At about 9:20 AM on New Year’s morning 1945, at the ripe old age of 21 years, plus two months, minus six days, I was taking off on a dawn patrol into a total "overcast of aluminum" comprised of hordes of enemy Me 109's and FW 190's. Since we were 20 minutes from enemy territory, disbelief in what was before me was erased when I saw the unmistakable black crosses on the wings and fuselages and swastikas on the tails of the aircraft ahead of me, and I saw my cannon strikes on some of them. There was no time to reflect or try to keep score against such tremendous odds. Avoiding collisions and dodging debris from some of my victims kept me fully occupied. I do not know how many of them I might have winged when I fired into this large mass of planes -- estimated about 60 aircraft over a small aerodrome going in all directions with guns blazing -- and I still wonder how many might have succumbed on the long way back to their bases.

According to the enemy versions of the attack, the attacking pilots had not seen me and my Number Two taking-off. They were concentrating on trying to destroy other Spits that were taxiing to the runway for take off, or those that were parked in neat rows at the various squadron dispersals. We were negligent in not anticipating an attack of this sort and magnitude, and the aircraft on the ground suffered severe losses. In the melee, my extra fuel tank refused to jettison and it probably impeded the performance of my aircraft, but on the plus side it's refusal to jettison probably saved the lives of our Group Captain, "Iron Bill" MacBrien, and our Wing Commander, Johnny Johnson, who were just leaving the Officer's Mess after breakfast. The mess was on the flight path of my aircraft and by not being hit by my fuel tank, they were able to record events as they transpired. Our Squadron Leader, Jim Collier, also observed the action from the ground and he reported that I had started shooting before my undercarriage had been retracted, usually the first operation after take-off.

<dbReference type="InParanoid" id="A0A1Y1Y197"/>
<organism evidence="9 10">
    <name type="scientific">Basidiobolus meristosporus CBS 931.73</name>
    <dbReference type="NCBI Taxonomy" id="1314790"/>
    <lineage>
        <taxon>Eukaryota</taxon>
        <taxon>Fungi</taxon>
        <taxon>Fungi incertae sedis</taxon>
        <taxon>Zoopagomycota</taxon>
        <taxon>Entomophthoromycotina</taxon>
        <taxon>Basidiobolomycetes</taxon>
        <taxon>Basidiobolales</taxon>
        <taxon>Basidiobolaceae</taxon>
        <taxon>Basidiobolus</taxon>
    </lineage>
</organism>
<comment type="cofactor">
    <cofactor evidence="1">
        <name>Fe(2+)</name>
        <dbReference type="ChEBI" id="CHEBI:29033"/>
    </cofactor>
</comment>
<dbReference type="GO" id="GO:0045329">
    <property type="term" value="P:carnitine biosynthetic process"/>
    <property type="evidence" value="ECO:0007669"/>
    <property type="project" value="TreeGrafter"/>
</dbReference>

I ran out of ammunition after I shot down three of them, but was then attacked by two Focke Wulf 190 Doras -- long nosed versions of the 190`s – with inline as opposed to radial engines -- who were bound and determined to get themselves a Spitfire that day. But by some fancy footwork on my part, I was able to evade them. At one stage, I was within 20 or 30 feet of one of the 190's and contemplated breaking off his tail with my wing but decided against it when I remembered that a second aircraft was back there somewhere. More fancy footwork on my part, and when the two of them were ahead of me, I made my escape. The attack was all over in 10 minutes, but present day historians are still actively researching the records and memories of the still surviving German pilots who were there. Like us, Alzheimer’s, Parkinson’s, etc have taken their toll, and there are not many left after almost 60 years. Other members of the 403 squadron, returning from patrol, got into the fringes of the battle, and three of us got 6 of the attackers.

Messerschmitt Bf 109 Fw 190-D

For my performance on New Year’s Day, 1945, I was awarded the Distinguished Flying Cross, and my citation is recorded in the Air Ministry Archives in London, and may also be seen on the Internet under RCAF Personnel, Honours and Awards, 1939 to 1949. My citation reads as follows:

" One morning early in January 1945, Flying Officer Butte was detailed to fly the leading aircraft of a section on a sortie over the battle zone. Just as the formation became airborne a large force of enemy fighters attacked the airfield. Flying Officer Butte immediately engaged one of the enemy aircraft shooting it down. A second and yet a third attacker fell to his guns before his ammunition was expended. He was himself then attacked by two fighters but outmanoeuvred them. In this engagement against a vastly superior number of enemy aircraft Flying Officer Butte displayed great skill, bravery and tenacity."

Investiture by Governor General Massey, 
Vancouver, Canada 1946
Distinguished Flying Cross

Distinguished Flying Cross
Courtesy of Veterans Affairs Canada.